Students Unite in Support and Prayer in Face of Terror Wave
Yeshiva University held several events in connection to the recent surge in terror attacks in Israel. The violence started during the Sukkot break on October 1st with the murder of Eitam and Naama Henkin but has extended into the resumption of the semester, allowing students to respond on campus to the events in Israel.
A rally for the communal recitation of Psalms was called for October 12th by the Student Organization of Yeshiva, the student council responsible for religious student activities on the Wilf Campus. When the terror continued into the next day, a second rally was called for October 13th. Several leaders of the YU community led the prayers, which were held in the Glueck Beit Midrash, including President Richard Joel and Rabbi Herschel Shachter, Rosh Yeshiva. Between 300 to 400 students from across the programs of the Undergraduate Torah Studies attended each rally.
Students found the rallies to be a good way to feel connected to Jews in Israel. “It obviously can't replace what Israelis are going through right now,” a junior in the Mazer Yeshiva Program reflected. “But it was certainly a helpful experience to turn to God in whatever way we could.”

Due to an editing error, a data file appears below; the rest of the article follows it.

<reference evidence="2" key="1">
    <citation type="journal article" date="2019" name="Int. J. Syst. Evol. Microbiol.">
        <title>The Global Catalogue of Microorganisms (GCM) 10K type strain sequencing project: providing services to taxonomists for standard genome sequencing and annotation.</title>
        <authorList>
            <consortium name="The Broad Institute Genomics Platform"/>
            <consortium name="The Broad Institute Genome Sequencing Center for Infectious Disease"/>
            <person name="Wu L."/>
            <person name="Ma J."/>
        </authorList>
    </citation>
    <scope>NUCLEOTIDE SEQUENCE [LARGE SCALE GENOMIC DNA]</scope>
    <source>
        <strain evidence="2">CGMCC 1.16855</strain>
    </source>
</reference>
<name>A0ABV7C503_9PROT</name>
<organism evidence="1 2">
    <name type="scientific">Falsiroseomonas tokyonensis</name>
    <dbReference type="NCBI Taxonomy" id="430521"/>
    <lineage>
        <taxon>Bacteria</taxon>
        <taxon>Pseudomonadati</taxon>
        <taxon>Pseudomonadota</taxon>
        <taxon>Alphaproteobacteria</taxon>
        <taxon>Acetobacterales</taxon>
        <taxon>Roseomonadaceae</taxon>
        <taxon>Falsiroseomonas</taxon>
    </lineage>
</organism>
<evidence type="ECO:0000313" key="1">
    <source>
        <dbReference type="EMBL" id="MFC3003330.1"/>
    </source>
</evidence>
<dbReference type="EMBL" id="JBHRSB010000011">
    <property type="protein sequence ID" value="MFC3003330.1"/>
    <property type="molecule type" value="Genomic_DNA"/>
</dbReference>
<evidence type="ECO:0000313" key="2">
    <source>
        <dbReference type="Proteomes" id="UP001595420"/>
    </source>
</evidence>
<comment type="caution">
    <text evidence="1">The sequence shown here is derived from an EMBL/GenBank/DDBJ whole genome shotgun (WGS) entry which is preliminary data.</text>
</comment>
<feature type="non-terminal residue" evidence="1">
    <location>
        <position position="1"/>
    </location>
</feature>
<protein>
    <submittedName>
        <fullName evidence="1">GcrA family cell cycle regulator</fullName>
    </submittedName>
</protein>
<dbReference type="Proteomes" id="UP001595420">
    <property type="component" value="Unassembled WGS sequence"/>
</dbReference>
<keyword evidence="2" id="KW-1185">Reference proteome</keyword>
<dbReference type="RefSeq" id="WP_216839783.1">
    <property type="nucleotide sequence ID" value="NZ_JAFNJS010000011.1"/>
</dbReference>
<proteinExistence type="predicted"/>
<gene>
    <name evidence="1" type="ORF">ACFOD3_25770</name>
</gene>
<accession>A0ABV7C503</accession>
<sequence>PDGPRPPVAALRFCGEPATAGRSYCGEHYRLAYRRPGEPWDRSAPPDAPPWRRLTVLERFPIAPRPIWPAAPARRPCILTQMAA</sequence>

Psalms have been recited at the end of each minyan in addition to the formal rallies. These recitations are based on the belief that communal prayer, in the form of reciting Psalms, is particularly appropriate in times of collective trouble.
On the night of October 13, around 70 students attended a discussion titled “Jewish Responses to Terror.” Rabbi Dr. Jacob J. Shacter, University Professor of Jewish History and Jewish Thought, led the discussion together with Rabbi Gideon Black, who survived a terror attack that killed his cousin. SOY and the Torah Activities Council, the student council responsible for religious student activities on the Beren Campus, sponsored the event. The event was created “to provide opportunities for students to have their voices heard and their input valued,” TAC President Talia Molotsky, ’16, said.
Chaya Dachoh, TAC Vice President, thought the program “provided students chizuk and guidance on how to act as a nation and respond to the terror that is occurring in Israel.” Rabbi Shacter stressed the importance of coming closer to one’s neighbor and to God in the face of the attacks in Israel.
In addition to the psalms and discussion, The Shmira Project gathered much support from YU students. The project’s mission, according to its Facebook page, is to “Join together as a community to fill every hour” of the week of October 11 to 18 with Torah study. Launched by former SOY President Jacob Bernstein, ’15, the initiative was disseminated by Assistant Dean of Undergraduate Torah Studies Rabbi Ely Bacon in an email to student leaders in the YU Batei Midrash, including shiur assistants, many of whom forwarded the initiative to their shiur. “We must do everything we can to help klal Yisroel especially during these difficult times,” Rabbi Bacon wrote in the email.